So in this situation a student getting 10 A/9M/1E would only be an Achieve and if she got 10A/9M/4E it would only be a Merit as she has a total of 13 at Merit or higher plus the required extra Achieves to meet sufficiency. She would not be an Excellence as although she has met 3 of the 5 Excellence opportunities, she has only got a total of 10 extra Merit opportunities (counting the one “unused” Excellence as a Merit) - not the required extra 13 (or 14) separate Merit opportunities required for overall sufficiency.
The other issues relates to the design of the task itself which is always fraught with difficulty when one hasn't actually seen the task!
Having a total of 27 Achieves, 23 Merits and 5 Excellence opportunities in 50 minutes sounds as if they are very small outcomes and quite possibly repeating the same learning outcome in some cases. Given that we are wanting to encourage holistic rather than atomistic learning it is recommended that individual grades be awarded for clumps of similar questions. eg: rather than awarding 3 different grades for balancing 3 different redox questions, a single grade could be awarded for correctly writing 2 of the 3 available equations. Apart from reducing the total number of grades to “count” at the end, this also helps ensure that the overall grade is a fair reflection of the student ability over all aspects of the Achievement Standard – not just a limited no of the outcomes. eg: if there were 5 questions on oxidation number, 5 on identifying redox and 5 on balancing equations, a student could successfully meet the requirements for Achievement without even having to answer any questions on the appearance of common oxidants or any other aspect covered by the standard.
Therefore when designing a task you need to consider a balance of questions that fairly reflect all of the outcomes of the standard and also want to clump outcomes wherever possible to ensure the final grade judgement is a fair reflection of their performance in the overall standard.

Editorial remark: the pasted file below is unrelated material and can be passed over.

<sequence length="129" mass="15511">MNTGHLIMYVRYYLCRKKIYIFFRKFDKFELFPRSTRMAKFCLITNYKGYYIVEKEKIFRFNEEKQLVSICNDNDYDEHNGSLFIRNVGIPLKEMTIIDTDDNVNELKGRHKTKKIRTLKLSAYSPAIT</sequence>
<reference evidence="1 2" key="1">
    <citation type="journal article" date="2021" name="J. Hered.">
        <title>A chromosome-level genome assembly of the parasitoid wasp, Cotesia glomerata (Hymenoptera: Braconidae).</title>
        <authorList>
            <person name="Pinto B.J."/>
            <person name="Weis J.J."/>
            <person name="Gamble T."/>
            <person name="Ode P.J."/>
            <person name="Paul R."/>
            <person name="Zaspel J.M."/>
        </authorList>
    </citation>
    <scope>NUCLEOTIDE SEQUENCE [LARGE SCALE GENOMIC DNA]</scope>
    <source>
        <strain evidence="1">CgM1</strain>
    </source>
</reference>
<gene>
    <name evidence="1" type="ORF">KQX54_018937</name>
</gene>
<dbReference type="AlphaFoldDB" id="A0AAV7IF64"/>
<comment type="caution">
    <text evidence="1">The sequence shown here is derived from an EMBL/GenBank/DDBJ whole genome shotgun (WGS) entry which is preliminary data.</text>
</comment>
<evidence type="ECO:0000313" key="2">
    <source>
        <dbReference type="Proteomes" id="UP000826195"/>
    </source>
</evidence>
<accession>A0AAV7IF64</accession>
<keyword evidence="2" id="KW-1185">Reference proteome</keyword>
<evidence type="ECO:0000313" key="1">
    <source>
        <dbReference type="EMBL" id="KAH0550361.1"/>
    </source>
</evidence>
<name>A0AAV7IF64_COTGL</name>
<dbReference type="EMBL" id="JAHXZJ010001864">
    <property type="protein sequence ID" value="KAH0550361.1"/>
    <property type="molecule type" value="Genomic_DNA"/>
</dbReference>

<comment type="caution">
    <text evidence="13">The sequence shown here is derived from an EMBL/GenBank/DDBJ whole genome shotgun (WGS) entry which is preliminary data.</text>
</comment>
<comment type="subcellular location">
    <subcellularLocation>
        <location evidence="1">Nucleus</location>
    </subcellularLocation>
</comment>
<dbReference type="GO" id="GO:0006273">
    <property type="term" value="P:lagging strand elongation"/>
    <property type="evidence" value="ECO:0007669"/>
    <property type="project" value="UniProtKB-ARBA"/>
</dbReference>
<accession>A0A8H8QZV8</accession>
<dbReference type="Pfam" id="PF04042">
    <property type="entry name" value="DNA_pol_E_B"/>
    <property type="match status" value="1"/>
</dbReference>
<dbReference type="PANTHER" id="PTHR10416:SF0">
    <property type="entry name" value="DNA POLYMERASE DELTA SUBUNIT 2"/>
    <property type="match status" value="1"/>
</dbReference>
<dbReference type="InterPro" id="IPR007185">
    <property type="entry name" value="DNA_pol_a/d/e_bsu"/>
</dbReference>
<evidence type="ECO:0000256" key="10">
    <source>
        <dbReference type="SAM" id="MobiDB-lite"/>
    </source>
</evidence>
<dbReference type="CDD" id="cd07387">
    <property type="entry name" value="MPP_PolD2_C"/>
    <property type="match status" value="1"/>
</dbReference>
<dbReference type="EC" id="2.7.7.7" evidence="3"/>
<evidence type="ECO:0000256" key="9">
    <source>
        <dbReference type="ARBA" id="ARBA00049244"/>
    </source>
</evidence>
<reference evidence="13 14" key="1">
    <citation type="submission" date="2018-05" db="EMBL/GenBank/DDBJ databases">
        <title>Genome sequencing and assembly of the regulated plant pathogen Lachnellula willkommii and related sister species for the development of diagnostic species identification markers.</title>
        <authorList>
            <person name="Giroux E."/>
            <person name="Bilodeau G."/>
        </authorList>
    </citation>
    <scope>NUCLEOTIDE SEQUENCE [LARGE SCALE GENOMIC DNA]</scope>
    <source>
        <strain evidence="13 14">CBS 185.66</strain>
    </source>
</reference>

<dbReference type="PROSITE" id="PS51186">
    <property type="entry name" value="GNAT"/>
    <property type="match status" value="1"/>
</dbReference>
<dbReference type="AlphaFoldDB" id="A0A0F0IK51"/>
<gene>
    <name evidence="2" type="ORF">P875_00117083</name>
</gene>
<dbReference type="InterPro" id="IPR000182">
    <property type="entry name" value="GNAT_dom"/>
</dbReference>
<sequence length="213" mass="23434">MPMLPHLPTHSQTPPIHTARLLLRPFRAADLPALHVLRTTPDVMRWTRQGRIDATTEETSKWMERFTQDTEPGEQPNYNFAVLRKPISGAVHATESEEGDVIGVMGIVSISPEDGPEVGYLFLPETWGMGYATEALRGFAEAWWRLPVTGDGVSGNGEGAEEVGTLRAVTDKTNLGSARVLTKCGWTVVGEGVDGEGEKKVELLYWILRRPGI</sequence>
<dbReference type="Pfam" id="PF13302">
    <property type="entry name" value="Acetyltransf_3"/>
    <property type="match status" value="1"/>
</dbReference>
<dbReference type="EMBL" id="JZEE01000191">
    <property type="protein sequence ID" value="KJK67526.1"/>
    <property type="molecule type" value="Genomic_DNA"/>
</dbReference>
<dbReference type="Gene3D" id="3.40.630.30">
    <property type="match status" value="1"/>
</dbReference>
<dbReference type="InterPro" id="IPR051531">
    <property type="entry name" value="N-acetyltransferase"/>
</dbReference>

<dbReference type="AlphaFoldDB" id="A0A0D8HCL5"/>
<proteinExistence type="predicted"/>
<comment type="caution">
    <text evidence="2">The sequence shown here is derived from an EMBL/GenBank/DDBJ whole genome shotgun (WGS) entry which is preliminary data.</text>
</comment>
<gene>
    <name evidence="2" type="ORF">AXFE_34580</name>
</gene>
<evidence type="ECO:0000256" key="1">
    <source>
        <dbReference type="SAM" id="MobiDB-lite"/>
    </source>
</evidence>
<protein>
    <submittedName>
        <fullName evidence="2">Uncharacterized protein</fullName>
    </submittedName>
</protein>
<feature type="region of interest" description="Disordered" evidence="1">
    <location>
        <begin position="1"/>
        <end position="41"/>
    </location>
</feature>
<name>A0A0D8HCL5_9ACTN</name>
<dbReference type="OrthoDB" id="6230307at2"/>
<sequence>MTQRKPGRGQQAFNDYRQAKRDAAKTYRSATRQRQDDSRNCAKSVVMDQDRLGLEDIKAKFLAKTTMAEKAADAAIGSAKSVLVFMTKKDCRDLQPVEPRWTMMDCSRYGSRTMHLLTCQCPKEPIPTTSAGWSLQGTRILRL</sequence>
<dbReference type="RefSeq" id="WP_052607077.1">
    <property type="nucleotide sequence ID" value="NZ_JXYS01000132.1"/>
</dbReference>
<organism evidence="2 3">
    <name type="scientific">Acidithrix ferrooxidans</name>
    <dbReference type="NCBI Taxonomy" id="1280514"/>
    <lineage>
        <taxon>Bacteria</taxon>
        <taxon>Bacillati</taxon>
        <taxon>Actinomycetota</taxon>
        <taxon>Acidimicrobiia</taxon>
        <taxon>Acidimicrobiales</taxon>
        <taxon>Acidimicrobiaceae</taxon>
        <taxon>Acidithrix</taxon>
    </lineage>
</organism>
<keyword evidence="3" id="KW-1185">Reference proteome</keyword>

Finally, the proportion of Achieve, Merit and Excellence questions needs to be considered. In his case there seems to be too heavy an emphasis on the low end type questions and probably clumping at this level would definitely help this imbalance. Back to top.
(Warning – the following communication may prove hazardous to your sanity)
Q4. Aqueous Copper ions. Are they [Cu(H2O)4]2+ or [Cu(H2O)6]2+ from an exam point of view? I know about the equatorial H2O's being closer to the Cu ion than the H2O's at the top and bottom of the Cu ion. The shape in some books is given as square planar, in others as octahedral.
If it is 6 H2O's, then surely we should all be writing [Cu(H2O)2(NH3)4]2+for the ammine complex. And similarly for the chloro complex too. I actually don't care which it is. I just want the official exam answer.
A . Firstly there is no such beast as “an official exam answer” as a marking panel always has to have some flexibility in what they will and will not accept as an acceptable answer. So as always with these responses, they need to be seen simply as the best advice available based on my prior experience and current contacts within the system.
So let's put the question in perspective first before attempting to answer.
Since the revision of the Level 3 Chem standards, much of what we used to cover in relation to transition metal complex ions has effectively been removed from the assessment (as opposed to the curriculum) requirements.
As well as the knowledge of transition metal species involved in redox reactions required for AS 90696, the new “combined' C3.4 Ach Std (# 90780) now includes only the following relevant areas:
- special characteristics of transition metals (variable oxidation state, colour) related to electron configuration. Transition metals will be limited to iron, vanadium, chromium, manganese, copper and zinc
- Lewis structures and shapes (up to six electron pairs about the central atom for molecules and polyatomic ions, including those with multiple bonds)
Given that the first requirement is limited to relating variable oxidation state and colour to electron configuration I can't see why a student would ever be expected to know the “correct” formula of the Cu(II) aquo complex. As the complex ion remains in the +2 oxidation state regardless of attached ligands it can't be related to “variable oxidation state”. Presumably the intent of “colour” is to emphasise the requirement of partially filled d orbitals to account for the colour with the concept of energy gaps/jumps relating to different frequencies of light, although I guess at Scholarship level some sensible discussion about the ligand environment affecting colour could possibly be expected. e.g. when the H2O ligands in the Cu(II) ion are replaced by Cl- ligands the colour changes from blue to yellow and if only some of the waters are replaced the colour of the solution will be green.